The European trade unions are calling on the EU legislators to revamp the current system to set Occupational Exposure Limits Values (OELs) within the Carcinogens and Mutagens Directive (CMD). The new system should be based on low risks of contracting cancer and not on cost-benefit analysis, they say.
At the end of September 2020, the European Commission (EC) launched the legislative process for the fourth revision of the directive on the protection of workers from the risks of exposure to carcinogens and mutagens at work. While the European Trade Union Confederation (ETUC) welcomes the initiative, it considers a new coherent and transparent system of setting OELs should be part of the revision.
ETUI, the research institute of ETUC has therefore prepared a briefing note explaining how the new system should work.
The pressing issue of updating and ameliorating the present mechanism to set binding OELs under the CMD is demanded by European legislation in Article 168 of the TFEU that states: "A high level of human health protection shall be ensured in the definition and implementation of all Union policies and activities".
Until now, the methodology used to derive OELs, based on cost-benefit analysis, has repeatedly violated such principle by setting binding OELs on some carcinogens with a very high level of risk, the briefing note reads.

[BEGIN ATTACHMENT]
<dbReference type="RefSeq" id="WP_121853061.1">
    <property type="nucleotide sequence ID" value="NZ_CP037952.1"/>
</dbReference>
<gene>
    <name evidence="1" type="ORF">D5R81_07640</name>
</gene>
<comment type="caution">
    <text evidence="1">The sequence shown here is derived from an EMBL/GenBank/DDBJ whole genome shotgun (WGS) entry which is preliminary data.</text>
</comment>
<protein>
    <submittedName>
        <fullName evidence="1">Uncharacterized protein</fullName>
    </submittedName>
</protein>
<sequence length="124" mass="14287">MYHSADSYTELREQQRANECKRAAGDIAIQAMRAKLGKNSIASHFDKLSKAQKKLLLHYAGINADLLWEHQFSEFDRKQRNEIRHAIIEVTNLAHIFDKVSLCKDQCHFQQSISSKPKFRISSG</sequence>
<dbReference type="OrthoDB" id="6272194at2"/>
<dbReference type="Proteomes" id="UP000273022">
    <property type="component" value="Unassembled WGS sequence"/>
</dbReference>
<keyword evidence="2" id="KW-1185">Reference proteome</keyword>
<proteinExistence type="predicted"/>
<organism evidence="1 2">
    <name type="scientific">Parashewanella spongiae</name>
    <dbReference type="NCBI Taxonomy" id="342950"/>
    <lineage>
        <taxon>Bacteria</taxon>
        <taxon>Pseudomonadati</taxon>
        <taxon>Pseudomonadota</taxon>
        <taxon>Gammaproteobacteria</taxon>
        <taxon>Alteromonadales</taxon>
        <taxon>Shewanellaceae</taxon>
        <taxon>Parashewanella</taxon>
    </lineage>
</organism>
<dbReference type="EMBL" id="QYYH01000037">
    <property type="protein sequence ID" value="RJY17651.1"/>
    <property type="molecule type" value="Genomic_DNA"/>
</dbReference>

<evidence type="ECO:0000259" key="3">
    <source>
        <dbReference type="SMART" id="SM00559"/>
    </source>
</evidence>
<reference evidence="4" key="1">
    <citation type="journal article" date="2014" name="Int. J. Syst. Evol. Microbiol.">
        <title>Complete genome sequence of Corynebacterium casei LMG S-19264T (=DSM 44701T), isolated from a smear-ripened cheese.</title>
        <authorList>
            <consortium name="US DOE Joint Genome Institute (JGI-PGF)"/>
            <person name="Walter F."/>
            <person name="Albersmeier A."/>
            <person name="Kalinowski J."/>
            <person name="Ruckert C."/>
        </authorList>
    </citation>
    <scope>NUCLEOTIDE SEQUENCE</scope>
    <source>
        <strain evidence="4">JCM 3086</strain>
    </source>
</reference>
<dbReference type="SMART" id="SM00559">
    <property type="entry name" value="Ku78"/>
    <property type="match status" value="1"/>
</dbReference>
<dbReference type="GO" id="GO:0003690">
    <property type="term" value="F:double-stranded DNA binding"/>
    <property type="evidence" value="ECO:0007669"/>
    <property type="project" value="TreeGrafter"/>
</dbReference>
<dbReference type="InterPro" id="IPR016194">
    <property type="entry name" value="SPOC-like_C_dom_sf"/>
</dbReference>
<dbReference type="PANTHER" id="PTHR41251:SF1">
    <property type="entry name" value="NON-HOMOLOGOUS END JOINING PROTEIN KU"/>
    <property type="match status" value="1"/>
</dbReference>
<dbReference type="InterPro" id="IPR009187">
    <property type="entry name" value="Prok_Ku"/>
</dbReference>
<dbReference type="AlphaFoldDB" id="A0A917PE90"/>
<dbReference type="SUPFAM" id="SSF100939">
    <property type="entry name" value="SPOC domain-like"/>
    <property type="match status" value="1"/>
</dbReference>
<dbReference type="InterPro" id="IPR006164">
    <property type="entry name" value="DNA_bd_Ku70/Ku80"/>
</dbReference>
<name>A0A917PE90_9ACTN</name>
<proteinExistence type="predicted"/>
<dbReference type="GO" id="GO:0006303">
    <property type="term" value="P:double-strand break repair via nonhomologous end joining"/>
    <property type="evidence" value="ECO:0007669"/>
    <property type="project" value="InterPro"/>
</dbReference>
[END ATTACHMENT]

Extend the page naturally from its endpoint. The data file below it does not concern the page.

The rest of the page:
According to ETUI researchers, the new system should be based on low risks of contracting cancer, like in the national system to set limit values for carcinogens in Germany and in The Netherlands.
The new system should also be more transparent and provide specific information for each binding OEL, such as specifying whether the OEL is health-based or risk-based. In case of the latter, the residual cancer risk linked to the numerical value of the OEL should always be indicated. Moreover, a mandatory action plan should be added in the employers' risk assessment to make the exposure minimisation obligation clear for exposed workers and enforcement authorities.
OELs are a quantitative benchmark for occupational exposure to hazardous chemicals in the workplace, including carcinogens. They are set to prevent occupational diseases like occupational cancers or other adverse effects in exposed workers. Employers use OELs as a tool to assess the risks for exposed workers and select appropriate preventive measures.
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